2005N-0279 Food Labeling; Gluten-Free Labeling of Foods; Public Meeting
FDA Comment Number : EC482
Submitter : Ms. Tracy Sachtjen Date & Time: 09/09/2005 06:09:24
Organization : Ms. Tracy Sachtjen
Category : Individual Consumer
Issue Areas/Comments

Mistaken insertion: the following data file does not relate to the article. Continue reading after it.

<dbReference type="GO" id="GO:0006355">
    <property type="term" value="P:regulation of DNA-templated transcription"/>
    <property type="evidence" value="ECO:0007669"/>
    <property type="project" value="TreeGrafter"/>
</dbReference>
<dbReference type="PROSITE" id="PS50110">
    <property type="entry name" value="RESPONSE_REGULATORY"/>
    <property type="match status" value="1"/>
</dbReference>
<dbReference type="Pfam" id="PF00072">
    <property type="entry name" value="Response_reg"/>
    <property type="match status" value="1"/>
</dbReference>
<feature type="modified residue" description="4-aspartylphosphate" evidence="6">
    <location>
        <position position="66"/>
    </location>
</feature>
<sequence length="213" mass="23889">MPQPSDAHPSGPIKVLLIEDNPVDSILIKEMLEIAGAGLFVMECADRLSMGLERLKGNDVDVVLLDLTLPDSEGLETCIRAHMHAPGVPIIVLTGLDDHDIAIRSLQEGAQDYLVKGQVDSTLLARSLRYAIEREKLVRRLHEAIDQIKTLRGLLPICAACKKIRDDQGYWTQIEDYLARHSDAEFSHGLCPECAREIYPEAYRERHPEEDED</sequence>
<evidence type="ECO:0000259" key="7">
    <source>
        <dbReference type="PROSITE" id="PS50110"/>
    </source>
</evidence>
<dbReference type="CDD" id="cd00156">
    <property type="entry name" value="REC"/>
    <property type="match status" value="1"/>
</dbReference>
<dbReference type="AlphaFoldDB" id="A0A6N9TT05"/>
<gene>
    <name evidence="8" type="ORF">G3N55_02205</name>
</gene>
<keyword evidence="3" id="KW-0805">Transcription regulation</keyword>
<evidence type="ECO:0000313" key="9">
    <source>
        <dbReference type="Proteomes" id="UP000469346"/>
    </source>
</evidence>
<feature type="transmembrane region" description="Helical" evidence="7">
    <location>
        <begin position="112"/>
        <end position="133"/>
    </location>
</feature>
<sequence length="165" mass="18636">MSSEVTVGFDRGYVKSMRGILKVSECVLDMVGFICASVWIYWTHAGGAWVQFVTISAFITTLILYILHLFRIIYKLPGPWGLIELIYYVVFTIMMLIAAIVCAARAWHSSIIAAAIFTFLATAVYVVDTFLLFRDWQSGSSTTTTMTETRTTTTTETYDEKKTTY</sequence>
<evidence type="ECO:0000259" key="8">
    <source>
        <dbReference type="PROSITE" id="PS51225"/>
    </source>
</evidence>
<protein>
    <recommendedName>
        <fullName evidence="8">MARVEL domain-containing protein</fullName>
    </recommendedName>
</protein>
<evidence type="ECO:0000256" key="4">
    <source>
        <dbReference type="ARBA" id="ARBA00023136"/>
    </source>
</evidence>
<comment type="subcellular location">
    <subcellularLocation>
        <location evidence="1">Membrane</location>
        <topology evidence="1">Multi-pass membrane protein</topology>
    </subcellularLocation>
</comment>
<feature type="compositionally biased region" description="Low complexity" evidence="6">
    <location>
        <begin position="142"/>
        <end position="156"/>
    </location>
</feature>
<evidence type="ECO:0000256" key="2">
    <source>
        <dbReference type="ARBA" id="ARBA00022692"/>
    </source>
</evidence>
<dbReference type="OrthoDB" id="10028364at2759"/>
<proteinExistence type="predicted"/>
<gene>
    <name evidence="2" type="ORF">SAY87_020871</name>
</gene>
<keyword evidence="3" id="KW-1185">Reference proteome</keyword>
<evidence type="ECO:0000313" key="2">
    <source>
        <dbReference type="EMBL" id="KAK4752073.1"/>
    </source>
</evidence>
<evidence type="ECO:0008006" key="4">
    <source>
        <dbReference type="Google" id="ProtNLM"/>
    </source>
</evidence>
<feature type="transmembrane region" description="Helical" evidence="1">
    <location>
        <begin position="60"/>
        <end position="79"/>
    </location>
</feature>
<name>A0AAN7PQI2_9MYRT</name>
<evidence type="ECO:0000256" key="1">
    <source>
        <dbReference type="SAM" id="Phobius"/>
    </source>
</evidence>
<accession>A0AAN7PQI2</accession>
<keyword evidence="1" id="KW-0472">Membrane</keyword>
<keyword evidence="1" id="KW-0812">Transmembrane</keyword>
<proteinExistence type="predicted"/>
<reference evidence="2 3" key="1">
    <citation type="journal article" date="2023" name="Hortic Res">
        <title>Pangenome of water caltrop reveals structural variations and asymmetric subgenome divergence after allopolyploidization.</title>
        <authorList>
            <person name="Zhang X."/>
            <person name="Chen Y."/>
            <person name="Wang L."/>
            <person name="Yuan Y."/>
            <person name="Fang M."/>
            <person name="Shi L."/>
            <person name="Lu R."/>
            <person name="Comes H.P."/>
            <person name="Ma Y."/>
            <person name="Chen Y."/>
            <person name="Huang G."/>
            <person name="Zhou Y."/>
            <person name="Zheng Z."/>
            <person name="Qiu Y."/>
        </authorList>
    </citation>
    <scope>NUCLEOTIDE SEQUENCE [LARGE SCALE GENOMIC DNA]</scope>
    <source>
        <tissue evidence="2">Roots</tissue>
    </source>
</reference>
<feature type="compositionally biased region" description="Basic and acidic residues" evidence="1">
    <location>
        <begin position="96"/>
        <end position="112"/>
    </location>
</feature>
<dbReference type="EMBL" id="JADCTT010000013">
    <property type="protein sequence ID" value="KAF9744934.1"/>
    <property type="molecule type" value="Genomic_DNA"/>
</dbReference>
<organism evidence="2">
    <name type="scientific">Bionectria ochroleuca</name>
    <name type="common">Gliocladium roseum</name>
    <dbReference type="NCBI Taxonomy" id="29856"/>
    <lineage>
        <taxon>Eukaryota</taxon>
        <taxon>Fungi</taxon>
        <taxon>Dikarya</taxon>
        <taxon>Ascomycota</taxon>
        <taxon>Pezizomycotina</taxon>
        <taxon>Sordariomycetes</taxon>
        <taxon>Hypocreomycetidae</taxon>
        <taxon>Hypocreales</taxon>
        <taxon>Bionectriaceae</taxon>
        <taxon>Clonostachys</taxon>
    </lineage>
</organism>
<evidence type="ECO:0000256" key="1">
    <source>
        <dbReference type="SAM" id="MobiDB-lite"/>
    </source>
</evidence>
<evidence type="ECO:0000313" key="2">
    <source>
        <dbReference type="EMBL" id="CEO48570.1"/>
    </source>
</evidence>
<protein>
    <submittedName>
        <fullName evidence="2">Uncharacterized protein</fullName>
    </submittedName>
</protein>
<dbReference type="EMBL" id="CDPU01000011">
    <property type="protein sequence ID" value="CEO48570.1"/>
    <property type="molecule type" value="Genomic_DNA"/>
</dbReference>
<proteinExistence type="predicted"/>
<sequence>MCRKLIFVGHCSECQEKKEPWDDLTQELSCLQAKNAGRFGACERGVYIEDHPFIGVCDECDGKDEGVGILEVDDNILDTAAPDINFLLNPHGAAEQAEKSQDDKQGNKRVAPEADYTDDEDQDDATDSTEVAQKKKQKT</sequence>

Thank you for refining the definition of "gluten free." Gluten free should mean without any wheat, barley, rye, oats and any of their derivatives, because those who are severely allergic will need the most protection that this absolute "gluten free" will afford. After watching my father suffer for years and in fact nearly die from weight loss and under-nutrition, my family finally learned about his severe intolerance of any product containing even the slightest trace of gluten. When at his worst, he could not even tolerate gluten in his shampoo, so I would hope that the FDA would take such a struggle into deep consideration when formulating the guidelines. As my family has realized that my aunt, uncles, brother and I, too, suffer from gluten intolerance, we have learned to read labels carefully. We identify gluten by looking for triggers -- malt vinegar, caramel color, and of course wheat or soy sauce, among others -- and also calling individual companies to ask about their product. We each spend at least five hours a month dedicated to figuring out if the "additional spices" listed on a label may have gluten. We also ask for specific ingredients in any meal eaten outside of the home. Only ten percent of the products I currently buy are marked "gluten free," as I tend to buy fresh produce, plain rice, and non- marinated meat. Any packaged food I do buy I get only -- and absolutely only -- if it says "gluten free" or if I've previously called the company. Thus "gluten free" printed on a product label most certainly does influence my decision to purchase products having the same ingredients. I will not take chances and will always choose the "gluten free" marked product over the one not marked as such (even with the same ingredients listed, as we know that gluten can get hidden in ingredients like "spices" and "food starch"). I would applaud your effort at labeling and would even more appreciate the two or more level definition of gluten-free. Differentiation among a Level A, Level B, and Level C, for example, would powerfully inform me as a consumer so that I know what level of risk I am taking. Even more helpful would be the knowledge of being able to find where I might be getting un-intentional gluten -- oftentimes the hardest part for Celiac Sprue sufferers to figure out. More knowledge, with more differentiation, can only help those of us who already know about our intolerance, and can only help other people who suffer from gastrointestinal problems, dermatitis herpetiformis and other skin dryness, anemia, weakness and weight loss, but who have not yet heard about gluten intolerance and have thus whose improper diagnosis threatens their health. Thank you ever so much. Tracy Sachtjen, Long Beach, CA